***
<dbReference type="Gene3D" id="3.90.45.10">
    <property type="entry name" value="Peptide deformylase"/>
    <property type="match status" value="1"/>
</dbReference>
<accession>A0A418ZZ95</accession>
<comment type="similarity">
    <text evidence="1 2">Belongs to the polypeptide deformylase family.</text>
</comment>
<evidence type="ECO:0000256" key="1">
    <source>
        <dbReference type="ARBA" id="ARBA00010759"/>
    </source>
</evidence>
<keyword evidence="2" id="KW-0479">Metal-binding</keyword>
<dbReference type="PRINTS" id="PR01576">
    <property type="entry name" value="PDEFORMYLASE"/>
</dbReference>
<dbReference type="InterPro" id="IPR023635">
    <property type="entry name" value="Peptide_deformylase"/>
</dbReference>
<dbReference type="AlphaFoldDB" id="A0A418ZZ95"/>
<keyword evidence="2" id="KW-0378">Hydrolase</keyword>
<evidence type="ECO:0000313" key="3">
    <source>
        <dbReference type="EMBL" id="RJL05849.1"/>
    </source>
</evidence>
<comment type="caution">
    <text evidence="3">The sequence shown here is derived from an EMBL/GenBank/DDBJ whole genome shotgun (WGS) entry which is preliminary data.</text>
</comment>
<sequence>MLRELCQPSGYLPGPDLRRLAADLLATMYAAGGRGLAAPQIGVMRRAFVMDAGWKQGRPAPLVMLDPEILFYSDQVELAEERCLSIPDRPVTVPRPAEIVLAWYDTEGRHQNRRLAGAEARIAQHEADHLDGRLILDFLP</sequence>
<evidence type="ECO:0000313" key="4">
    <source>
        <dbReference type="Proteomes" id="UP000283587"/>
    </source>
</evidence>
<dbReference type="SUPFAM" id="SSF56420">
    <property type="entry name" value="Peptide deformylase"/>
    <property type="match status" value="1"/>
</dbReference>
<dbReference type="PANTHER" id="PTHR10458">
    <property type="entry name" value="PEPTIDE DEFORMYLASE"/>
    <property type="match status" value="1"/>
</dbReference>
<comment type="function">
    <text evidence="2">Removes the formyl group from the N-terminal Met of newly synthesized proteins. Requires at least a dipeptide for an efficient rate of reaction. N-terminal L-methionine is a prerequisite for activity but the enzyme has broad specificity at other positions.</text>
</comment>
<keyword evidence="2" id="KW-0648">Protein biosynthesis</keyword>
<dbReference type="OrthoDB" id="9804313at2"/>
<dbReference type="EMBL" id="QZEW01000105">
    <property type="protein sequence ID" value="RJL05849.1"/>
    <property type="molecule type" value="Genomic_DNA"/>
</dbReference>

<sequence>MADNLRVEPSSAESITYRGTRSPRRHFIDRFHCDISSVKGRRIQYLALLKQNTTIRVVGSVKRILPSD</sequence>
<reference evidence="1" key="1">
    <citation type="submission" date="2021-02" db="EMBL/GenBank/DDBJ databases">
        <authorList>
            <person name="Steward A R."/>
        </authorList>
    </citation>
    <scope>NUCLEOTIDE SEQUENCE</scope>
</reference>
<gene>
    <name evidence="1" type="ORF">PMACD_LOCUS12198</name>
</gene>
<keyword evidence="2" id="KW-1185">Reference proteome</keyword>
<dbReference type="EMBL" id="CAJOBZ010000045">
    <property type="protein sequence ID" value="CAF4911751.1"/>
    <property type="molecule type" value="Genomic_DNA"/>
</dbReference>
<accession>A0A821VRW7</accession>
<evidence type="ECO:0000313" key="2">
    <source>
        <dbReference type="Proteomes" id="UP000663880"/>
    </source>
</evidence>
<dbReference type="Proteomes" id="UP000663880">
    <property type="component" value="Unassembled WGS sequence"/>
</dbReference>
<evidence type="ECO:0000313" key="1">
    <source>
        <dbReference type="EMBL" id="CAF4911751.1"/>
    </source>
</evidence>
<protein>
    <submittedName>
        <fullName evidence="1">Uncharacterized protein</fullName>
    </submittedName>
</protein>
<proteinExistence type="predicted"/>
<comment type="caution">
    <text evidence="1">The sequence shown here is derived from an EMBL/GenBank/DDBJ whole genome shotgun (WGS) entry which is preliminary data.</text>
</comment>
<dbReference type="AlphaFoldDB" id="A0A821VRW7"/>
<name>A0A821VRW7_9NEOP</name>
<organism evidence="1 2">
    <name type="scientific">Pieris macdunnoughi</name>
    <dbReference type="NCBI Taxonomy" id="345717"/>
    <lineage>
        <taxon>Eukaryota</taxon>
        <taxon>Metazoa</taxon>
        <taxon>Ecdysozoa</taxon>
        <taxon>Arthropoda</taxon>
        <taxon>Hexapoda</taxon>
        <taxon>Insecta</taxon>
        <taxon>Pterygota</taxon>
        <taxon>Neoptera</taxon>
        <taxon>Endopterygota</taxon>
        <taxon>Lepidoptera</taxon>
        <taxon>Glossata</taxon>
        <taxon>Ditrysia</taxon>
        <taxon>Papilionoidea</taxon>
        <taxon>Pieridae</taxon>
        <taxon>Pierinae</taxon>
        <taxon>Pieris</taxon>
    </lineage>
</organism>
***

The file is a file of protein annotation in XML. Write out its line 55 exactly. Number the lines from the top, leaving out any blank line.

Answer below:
<reference evidence="1" key="1">